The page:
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The Florida Project: A Review and Examination

This+picture%2C+taken+from+this+article%2C+shows+Moonee+%28in+the+middle%29+with+her+two+friends+who+also+live+in+hotels.+In+this+scene%2C+the+trio+explores+abandoned+homes+to+stave+off+the+boredom+of+summertime.
This picture, taken from this article, shows Moonee (in the middle) with her two friends who also live in hotels. In this scene, the trio explores abandoned homes to stave off the boredom of summertime.

This picture, taken from this article, shows Moonee (in the middle) with her two friends who also live in hotels. In this scene, the trio explores abandoned homes to stave off the boredom of summertime.

This picture, taken from this article, shows Moonee (in the middle) with her two friends who also live in hotels. In this scene, the trio explores abandoned homes to stave off the boredom of summertime.

Noah Smith, Literary Magazine Editor

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Toward the end of 2017, a tiny indie film by the name of “The Florida Project” silently entered theatres, although it amassed almost unanimous critical acclaim for its portrayal of what is commonly referred to as “hidden poverty” and the warmth director Sean Baker brought to his complex and often unlikeable characters. The film stars only one well known actor, Willem Dafoe, as Baker opted to cast non-actors in the other main roles–a decision he is well known for (see, his previous film, “Tangerine).

 

Throughout the film, seven-year-old protagonist Moonee explores her tiny world in Orlando, minutes away from Disney World. She stomps around, playing with the other children in various other rooms at the Magic Castle hotel and screaming at the news helicopters which fly by occasionally. This youthful joy creates an atmosphere of happiness and comfort, yet the film is unafraid to explore the darker reality of these children. Their parents resort to desperate measures just to pay this month’s rent and the finale both uplifts and grounds the viewer, forcing them to take notice of the dire conditions that these people, these children, are forced to endure.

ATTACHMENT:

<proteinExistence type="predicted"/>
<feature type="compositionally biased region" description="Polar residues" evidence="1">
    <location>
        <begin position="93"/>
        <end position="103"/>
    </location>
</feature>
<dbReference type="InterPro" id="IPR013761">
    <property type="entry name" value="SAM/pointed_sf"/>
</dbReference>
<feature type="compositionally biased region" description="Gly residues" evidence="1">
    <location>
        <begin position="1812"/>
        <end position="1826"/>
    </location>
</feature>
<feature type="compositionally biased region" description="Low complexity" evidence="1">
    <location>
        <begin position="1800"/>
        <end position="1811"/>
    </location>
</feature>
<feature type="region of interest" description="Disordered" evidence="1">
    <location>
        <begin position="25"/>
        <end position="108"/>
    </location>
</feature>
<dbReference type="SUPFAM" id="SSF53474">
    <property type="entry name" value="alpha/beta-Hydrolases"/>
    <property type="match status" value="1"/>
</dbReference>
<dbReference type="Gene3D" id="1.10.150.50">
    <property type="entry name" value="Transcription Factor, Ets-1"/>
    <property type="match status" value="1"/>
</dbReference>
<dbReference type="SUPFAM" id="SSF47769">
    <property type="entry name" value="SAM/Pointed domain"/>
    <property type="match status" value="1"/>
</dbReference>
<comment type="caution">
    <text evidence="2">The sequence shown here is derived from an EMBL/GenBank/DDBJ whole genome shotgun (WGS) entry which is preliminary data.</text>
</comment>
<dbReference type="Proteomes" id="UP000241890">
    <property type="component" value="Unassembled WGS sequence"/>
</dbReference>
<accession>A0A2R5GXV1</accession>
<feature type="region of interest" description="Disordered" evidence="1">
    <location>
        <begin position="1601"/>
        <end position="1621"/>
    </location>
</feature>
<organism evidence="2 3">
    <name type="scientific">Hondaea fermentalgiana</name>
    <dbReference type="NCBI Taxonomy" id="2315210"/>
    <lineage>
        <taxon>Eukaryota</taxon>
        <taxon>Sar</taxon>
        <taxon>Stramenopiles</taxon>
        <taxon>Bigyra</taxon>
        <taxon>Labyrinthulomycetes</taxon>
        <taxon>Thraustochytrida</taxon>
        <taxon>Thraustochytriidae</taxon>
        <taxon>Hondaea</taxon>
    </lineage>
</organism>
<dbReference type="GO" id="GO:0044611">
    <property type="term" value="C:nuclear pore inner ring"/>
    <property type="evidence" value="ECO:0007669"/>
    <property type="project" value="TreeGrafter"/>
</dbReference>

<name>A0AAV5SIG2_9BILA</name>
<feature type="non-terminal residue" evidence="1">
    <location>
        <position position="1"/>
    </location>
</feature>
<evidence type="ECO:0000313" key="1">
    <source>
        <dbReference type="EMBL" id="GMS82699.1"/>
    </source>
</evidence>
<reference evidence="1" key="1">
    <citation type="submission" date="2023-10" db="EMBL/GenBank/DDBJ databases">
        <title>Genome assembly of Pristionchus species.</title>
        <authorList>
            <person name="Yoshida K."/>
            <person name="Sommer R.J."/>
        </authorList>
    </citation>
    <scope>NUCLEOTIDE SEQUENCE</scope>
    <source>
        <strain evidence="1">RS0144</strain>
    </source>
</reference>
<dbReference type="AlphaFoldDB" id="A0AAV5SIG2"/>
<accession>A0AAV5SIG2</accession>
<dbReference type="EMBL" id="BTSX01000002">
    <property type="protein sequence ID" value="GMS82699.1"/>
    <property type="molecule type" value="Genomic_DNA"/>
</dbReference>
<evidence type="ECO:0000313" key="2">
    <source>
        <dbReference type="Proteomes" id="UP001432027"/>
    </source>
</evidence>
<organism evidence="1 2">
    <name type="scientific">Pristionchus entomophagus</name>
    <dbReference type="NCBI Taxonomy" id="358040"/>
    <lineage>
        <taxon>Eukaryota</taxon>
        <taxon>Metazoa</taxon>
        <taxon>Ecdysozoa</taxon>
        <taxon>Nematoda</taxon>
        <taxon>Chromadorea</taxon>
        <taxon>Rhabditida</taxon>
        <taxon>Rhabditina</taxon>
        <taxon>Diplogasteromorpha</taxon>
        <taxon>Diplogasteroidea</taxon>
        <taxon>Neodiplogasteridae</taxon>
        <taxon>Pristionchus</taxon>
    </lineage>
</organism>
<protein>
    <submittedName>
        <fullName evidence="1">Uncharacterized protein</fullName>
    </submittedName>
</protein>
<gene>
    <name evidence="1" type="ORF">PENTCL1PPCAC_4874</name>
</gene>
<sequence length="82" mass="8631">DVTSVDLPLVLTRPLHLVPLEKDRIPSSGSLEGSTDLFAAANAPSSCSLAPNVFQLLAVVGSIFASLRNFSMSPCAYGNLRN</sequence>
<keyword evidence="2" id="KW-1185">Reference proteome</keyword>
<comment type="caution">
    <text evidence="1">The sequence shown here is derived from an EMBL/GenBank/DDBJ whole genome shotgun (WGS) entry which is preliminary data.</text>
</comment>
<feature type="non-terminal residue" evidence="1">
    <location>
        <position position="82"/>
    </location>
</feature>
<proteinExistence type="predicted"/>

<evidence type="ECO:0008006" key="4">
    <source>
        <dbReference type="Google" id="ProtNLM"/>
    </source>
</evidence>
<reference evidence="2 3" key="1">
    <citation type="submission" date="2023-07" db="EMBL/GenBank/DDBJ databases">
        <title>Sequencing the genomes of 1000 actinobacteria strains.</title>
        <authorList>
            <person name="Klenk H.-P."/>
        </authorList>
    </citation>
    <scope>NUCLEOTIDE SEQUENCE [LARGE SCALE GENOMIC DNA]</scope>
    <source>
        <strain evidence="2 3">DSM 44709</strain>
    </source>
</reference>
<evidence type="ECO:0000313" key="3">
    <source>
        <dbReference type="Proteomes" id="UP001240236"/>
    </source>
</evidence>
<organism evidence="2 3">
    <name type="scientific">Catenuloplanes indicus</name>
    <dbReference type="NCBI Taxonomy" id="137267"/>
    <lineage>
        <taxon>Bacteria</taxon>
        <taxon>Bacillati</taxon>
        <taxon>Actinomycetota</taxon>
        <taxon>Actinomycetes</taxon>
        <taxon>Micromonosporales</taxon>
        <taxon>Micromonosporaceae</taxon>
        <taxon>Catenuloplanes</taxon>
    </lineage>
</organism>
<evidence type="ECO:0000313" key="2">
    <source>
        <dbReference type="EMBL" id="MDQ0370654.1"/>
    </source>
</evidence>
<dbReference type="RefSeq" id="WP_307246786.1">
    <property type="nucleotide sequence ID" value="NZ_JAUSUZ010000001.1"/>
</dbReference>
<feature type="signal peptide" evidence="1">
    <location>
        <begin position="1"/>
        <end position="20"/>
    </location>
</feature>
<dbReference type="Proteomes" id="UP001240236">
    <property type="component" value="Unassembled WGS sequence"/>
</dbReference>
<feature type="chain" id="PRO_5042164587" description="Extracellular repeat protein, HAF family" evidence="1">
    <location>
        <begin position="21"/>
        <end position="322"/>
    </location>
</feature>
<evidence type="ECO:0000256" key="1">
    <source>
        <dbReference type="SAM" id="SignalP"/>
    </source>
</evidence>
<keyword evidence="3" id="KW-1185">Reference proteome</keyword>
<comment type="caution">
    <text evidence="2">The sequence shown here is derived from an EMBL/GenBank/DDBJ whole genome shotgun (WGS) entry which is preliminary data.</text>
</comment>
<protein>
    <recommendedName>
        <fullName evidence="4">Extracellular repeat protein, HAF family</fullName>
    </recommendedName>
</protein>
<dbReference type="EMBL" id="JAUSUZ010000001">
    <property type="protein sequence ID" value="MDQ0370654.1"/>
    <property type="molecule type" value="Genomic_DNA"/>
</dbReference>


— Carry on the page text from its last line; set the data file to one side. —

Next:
Sean Baker has often been a voice for communities on the fringes of society–his previous film “Tangerine” explores the lives of two transgender women in Los Angeles– and does not pass any sort of judgement on the actions of his characters. Moonee, while just a child, is brash and often rude and her mother, Halley, acts much in the same way, yet there is never any sort of implication made by Baker: he simply allows us to watch and decide our feelings for ourselves. This way of filmmaking is incredibly important as it opens the door to educated conversation about social issues that are often passed over; poverty, in this case.

 

The amount of Americans living in poverty in the suburbs has reached 17 million as of 2014. This is the meaning of hidden poverty: the fact that so many citizens have next to nothing, yet there is never any news coverage or any meaningful conversation about this issue. It is an “out of sight, out of mind” mentality and it is incredibly reductive and ignorant. While Baker may have only sought to create a film, he has sparked a conversation which has been ignored for far too long and which may finally begin to cause at least some small level of change: the passage of legislation to provide aid, the construction of homes and soup kitchens that are easily accessible and large enough to fulfill the needs of all, etc. “The Florida Project” is an incredibly well-made film, but its potential is what makes it a great film. It is now available on iTunes, please take a couple hours and watch it.

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The Florida Project: A Review and Examination